Debenhams – a sporting chance for all creditors

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The recent High Court judgment in a challenge to Debenhams’ CVA (Company Voluntary Arrangement) demonstrates the extent to which CVAs can affect the terms of a lease.

A Company Voluntary Arrangement enables a company with insolvency problems to reach an agreement with its creditors to govern repayment of debts over time. The arrangement must be accepted by the creditors of 75% of its debts, after which all creditors are bound by the CVA.

In this case, some landlords (funded by Mike Ashley’s Sports Direct) challenged the CVA on  grounds including:

1. that future rent was not a debt but an unearned future payment so landlords were not creditors under any voluntary arrangement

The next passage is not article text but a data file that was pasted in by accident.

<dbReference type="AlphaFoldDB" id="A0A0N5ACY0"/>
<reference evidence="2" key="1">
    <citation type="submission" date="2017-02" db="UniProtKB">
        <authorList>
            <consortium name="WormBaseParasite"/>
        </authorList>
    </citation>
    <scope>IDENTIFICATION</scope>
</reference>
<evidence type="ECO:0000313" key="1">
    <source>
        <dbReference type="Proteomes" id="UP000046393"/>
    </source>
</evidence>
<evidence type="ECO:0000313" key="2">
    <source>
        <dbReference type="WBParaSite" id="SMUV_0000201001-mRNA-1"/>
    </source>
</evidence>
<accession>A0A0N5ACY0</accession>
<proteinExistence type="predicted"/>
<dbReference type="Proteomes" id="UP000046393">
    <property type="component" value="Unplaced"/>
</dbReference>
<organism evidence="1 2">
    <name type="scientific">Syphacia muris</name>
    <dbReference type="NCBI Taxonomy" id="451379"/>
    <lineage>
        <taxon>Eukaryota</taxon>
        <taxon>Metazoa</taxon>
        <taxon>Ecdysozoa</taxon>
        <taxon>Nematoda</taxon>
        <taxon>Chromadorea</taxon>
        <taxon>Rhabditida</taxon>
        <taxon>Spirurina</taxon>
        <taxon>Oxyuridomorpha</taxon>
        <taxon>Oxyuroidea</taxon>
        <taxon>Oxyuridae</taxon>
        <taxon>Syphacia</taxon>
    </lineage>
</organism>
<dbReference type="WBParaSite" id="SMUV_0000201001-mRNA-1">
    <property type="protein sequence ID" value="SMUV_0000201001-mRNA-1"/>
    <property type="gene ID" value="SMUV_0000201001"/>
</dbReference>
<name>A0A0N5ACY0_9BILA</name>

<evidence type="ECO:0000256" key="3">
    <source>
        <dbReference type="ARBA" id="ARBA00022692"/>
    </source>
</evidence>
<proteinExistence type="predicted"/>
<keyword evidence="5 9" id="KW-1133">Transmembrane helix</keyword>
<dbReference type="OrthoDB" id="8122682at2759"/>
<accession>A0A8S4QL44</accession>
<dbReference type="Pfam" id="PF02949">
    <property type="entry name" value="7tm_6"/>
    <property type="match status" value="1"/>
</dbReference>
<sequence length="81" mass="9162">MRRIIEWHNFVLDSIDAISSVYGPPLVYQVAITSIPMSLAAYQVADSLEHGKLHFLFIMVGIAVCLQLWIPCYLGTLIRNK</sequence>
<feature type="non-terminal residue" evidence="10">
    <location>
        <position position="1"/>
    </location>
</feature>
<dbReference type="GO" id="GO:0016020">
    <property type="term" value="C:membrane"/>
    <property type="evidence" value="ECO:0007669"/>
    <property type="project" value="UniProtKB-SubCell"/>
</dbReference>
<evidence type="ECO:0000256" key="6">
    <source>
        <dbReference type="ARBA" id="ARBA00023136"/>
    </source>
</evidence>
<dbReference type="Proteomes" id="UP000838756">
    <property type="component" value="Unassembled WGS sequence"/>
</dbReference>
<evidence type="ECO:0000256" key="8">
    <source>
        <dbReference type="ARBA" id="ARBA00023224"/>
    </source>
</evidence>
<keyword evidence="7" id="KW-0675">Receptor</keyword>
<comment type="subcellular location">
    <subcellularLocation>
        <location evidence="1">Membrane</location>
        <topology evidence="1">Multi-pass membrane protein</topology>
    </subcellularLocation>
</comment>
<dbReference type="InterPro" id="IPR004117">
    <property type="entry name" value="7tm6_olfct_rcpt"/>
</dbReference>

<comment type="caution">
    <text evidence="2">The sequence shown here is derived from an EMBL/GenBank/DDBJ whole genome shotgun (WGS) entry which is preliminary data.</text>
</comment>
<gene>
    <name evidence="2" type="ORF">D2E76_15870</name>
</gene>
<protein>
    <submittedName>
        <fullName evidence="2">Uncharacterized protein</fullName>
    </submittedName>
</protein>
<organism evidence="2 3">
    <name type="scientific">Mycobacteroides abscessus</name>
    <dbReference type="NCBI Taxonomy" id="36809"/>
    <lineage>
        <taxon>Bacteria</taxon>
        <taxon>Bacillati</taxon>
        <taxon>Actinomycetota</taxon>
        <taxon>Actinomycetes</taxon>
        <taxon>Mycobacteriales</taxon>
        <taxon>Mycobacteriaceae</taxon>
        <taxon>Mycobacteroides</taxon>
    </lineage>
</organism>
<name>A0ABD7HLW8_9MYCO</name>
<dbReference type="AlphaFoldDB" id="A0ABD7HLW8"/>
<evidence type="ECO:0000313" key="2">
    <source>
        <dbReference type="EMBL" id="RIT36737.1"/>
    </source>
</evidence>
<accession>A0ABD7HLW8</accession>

2. that the applicant landlords were treated less favourably than other creditors without any justification
3. the right to forfeiture cannot be altered by a CVA.

The High Court rejected all but one of these challenges on the following grounds:

1. future rent can be compromised under a CVA, the term creditor being given a wide meaning
2. differential treatment of landlords (providing long term accommodation at historic and above market rates of rent) and suppliers (providing goods/services under competitive order by order basis and assumed market rates) is justified for business continuity
3. that the right to forfeiture cannot be modified by the CVA, therefore the agreement was changed to remove these provisions.

This case clarifies for landlords that future rent due under a lease can be compromised under a CVA and differential treatment of landlords and supplier creditors could in circumstances be justified. However, a point to note from the judgment is that there would be unfairness to landlords if the rents were to be reduced to below market value of the premises.

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